Burmese fleeing to seek care of doctors

MAE SOT, Thailand — They travel for days though checkpoints, across dangerous roads and past Myanmar’s bribe-hungry soldiers to make it to the Thai border. They’re not refugees fleeing the junta — they simply want to see a doctor.

Myanmar has one of the world’s worst health care systems. Tens of thousands die each year from malaria, tuberculosis, AIDS, dysentery, diarrhea and other illnesses.

While there are hospitals in the impoverished Southeast Asian nation also known as Burma, only a few can afford to pay hospital workers the various “fees” in the tightly controlled nation fueled by corruption.

“Even if you use the toilet in the hospital you have to pay money,” said a 70-year-old man from Phyu Township, who journeyed two days by bus to see a doctor in Mae Sot and have a cataract removed. He declined to give his name for fear of reprisals.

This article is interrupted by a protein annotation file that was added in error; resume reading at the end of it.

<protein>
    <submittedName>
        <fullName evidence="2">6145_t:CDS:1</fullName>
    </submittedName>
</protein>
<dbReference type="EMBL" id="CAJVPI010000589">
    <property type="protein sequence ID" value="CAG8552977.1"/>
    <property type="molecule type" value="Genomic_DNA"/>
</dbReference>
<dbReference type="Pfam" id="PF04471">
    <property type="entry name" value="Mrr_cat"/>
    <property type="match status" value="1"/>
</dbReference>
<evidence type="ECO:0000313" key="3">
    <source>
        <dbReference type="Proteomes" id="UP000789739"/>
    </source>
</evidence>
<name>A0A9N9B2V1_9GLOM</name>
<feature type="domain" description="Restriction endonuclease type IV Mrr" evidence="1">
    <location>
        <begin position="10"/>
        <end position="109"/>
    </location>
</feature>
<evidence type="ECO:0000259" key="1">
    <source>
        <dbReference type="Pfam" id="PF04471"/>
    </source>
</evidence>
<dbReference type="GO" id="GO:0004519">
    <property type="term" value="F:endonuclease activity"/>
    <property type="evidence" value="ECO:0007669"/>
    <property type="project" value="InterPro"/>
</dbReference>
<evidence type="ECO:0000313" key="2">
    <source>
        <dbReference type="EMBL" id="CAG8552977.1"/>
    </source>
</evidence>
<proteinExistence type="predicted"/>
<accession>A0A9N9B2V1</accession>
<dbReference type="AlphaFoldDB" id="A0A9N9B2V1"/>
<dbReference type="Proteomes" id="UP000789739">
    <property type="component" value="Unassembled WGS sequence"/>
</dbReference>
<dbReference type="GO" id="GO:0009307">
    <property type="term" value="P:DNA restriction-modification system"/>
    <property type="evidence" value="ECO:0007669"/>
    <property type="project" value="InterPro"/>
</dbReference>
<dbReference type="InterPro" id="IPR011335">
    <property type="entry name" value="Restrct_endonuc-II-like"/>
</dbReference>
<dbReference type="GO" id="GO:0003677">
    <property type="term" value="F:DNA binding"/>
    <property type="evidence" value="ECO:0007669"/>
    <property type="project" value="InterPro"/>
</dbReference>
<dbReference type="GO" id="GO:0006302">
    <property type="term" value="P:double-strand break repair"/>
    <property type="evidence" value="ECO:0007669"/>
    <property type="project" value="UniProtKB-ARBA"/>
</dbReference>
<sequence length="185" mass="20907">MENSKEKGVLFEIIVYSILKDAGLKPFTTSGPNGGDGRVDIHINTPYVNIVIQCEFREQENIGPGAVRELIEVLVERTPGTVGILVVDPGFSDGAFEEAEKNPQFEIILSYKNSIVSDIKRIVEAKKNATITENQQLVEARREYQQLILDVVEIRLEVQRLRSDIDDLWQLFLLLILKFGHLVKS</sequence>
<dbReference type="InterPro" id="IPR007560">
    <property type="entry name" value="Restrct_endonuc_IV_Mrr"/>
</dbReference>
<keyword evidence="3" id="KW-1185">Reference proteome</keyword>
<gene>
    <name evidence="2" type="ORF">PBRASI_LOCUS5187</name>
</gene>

Last year, more than 100,000 Burmese sought help at the 120-bed Mae Tao Clinic in Thailand, where free care is offered through local and international funding and no one is turned away.

The French arm of Doctors Without Borders left Myanmar last year and even the International Red Cross issued a rare public criticism in June, denouncing the government for forcing prisoners to serve as military porters among other human rights abuses.

“People who have no money go to a clinic and they cannot get care,” said Chit Win, of the Back Pack Health Worker Team, a group that sneaks medical supplies into Myanmar. “Most people say the best thing to do is just wait to die.”

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